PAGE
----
William Shakespeare

Well someone had to say it.

We can spend all day shooting down rival candidates like particular large fish in particular small barrels, but the question will always be asked – what is there that links Wild Bill Shakespeare of Stratford-Upon-Avon to the works. Come on, answer the question. We don’t have any diaries from him, any letters or any other definite proof that Shakespeare of Stratford is really Shakespeare the poet do we?

Of course one wonders what would happen if we really did turn up a letter that read;

Dear Anne

Having wonderful time in London but missing you loads. Rehearsals for Henry IV Part II, which I writted, are going well, but wish Will Kemp would stop titting around making up lines for himself. See you soon, kisses to Susannah and the twins

Yours

Willy

 PS. Keep the second best bed warm for me”

 given that one of the many competing theories of Oxfordinism is that Shakespeare of Stratford was just a paid front for Oxford. Wouldn’t Oxfordians really retort that this was an obvious fake designed to shore up the conspiracy (similar claims have, after all, been made about the players’ bequests in Shakespeare’s will.).

 However, this is probably as good a place as to discuss how we actually know that Shakespeare wrote Shakespeare.

 1. The works were written by someone called ‘William Shakespeare’

 As was common for most plays of the Elizabethan theatre; the early folios were published without an author attribution. Nevertheless, from the first, they were identified as being written by William Shakespeare. The earliest attribution is of course, ‘A Groatsworth of wit’ in which a play which is almost certainly Henry VI is attributed to an actor/writer who almost certainly has a surname beginning with ‘Shake’. ‘Venus and Adonis’ was published with a dedication written by one ‘William Shakespeare’. Francis Meres, in 1598, attributes a number of works to William Shakespeare including some that had only been previously published anonymously. He also mentions Shakespeare’s sonnets which, he claims, at that point had only circulated round his friends. Finally, the Revels Accounts attribute a number of plays to William Shakespeare (although for those who think that the spelling of the surname is important, ‘Mesur for Mesur’ was apparently written by ‘Shaxberd’). Significantly, no-one else has ever been credited with any of the Canon. So the very least we can say is that the plays were definitely written by someone either called William Shakespeare or calling himself William Shakespeare.

2. ‘William Shakespeare’ was also an actor in the company performing the plays.

From 1594; the plays were excusively performed by the acting company first known as the Lord Chamberlains men, before becoming Lord Hunsdon’s men and finally the King’s Men. We have a very good idea of who performed with them and they include such names as Richard Burbage, William Sly, William Kempe and, most importantly for our purposes ‘William Shakespeare’. We know this because there are records showing that William Shakespeare was paid for performances at the palace and the 1603 licence of ‘The King’s Men’ lists the main players, including ‘William Shakespeare.’ We also know that this company of players performed the works of Ben Jonson and, from cast lists, we know that William Shakespeare was one of the actors in Jonson’s plays. So we can now conclude either;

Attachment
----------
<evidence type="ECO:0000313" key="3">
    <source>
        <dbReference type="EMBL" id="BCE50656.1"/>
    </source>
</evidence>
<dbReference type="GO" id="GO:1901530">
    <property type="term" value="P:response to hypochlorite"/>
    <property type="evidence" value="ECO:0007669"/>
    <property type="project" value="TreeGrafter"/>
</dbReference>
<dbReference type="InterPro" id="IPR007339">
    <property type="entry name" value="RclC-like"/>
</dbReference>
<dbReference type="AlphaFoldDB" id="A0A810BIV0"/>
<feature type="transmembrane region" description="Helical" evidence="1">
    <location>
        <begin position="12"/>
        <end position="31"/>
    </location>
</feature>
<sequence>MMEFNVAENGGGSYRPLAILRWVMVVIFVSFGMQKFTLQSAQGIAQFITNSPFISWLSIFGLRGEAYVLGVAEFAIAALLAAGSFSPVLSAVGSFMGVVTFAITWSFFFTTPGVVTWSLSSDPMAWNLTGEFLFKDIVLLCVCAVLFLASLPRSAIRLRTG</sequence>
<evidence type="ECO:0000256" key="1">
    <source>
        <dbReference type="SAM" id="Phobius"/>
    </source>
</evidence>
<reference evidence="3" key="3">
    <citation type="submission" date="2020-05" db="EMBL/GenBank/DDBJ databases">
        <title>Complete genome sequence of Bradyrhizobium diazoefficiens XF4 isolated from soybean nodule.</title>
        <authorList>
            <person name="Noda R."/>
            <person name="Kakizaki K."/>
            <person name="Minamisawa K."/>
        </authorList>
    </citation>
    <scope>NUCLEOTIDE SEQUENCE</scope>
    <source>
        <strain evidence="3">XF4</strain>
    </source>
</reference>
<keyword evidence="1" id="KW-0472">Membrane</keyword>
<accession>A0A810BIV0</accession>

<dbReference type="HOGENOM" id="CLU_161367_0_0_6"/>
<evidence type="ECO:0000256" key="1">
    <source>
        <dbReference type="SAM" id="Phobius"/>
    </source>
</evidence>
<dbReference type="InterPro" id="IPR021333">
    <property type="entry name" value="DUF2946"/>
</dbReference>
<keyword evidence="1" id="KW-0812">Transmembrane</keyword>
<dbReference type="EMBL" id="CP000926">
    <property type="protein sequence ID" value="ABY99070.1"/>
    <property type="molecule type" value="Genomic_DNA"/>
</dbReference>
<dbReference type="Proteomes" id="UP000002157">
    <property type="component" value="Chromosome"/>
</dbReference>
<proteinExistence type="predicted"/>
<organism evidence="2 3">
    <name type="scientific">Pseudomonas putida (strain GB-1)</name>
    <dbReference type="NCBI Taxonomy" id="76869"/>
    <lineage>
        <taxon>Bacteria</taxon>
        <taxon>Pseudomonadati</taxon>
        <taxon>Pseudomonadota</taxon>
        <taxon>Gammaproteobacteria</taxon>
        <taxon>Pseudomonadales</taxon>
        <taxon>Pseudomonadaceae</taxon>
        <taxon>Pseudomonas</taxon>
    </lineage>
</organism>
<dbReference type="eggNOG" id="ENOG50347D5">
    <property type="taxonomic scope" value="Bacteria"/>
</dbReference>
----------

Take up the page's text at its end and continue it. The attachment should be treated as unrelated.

1. That ‘William Shakespeare’ the actor was someone different from ‘William Shakespeare’ the writer…a massive coincidence along the lines of assuming that a 70s writer/director called Woody Allen hired a comedian called ‘Woody Allen’ to play the lead in his films or that five separate people, all called ‘Charles Chaplin’ worked on Limelight.
  2. That ‘William Shakespeare’ was indeed a writer and actor but was merely a pseudonym for someone else. In which case, if ‘Shakespeare’ was Oxford, it was surprising that no-one noticed or commented on his numerous stage appearances.
  3. That there was an actual living individual called ‘William Shakespeare’ who both wrote and acted in his own plays
  4. ‘William Shakespeare’ the actor/writer was also ‘William Shakespeare of Stratford’

In 1596, John Shakespeare of Stratford resumed his application for a Coat of Arms. This was granted sometime before 1599, much to the disapproval of one Peter Brooke who complained about base people being elevated to the nobility; including one ‘Shakespeare Ye Player’ and reproduces the Shakespeare of Stratford Coat of Arms. We also know that Shakespeare of Stratford was at least acquainted with the King’s Men as, in his will, he calls them his ‘fellows’ and leaves the gifts in his will. Finally, we know that William Shakespeare of Stratford brought the Blackfriar’s Gatehouse in 1613 – and fellow actor John Hemming acted as trustee. We also have someone (probably Richard Hunt) annotating their copy of ‘Britannia’ on the page which lists Stratford Upon Avon’s prominent sons with the name ‘Shakespeare – truly our Roscius [the Roman Actor]’.

So what can we conclude. Either that

  1. It is all a massive coincidence and three separate people called William Shakespeare were wandering around London at the same time.
  2. Someone worked very hard to cover up their authorship of the canon (but not hard enough to actually convince any authorship doubters)
  3. William Shakespeare of Stratford wrote the works of William Shakespeare. 

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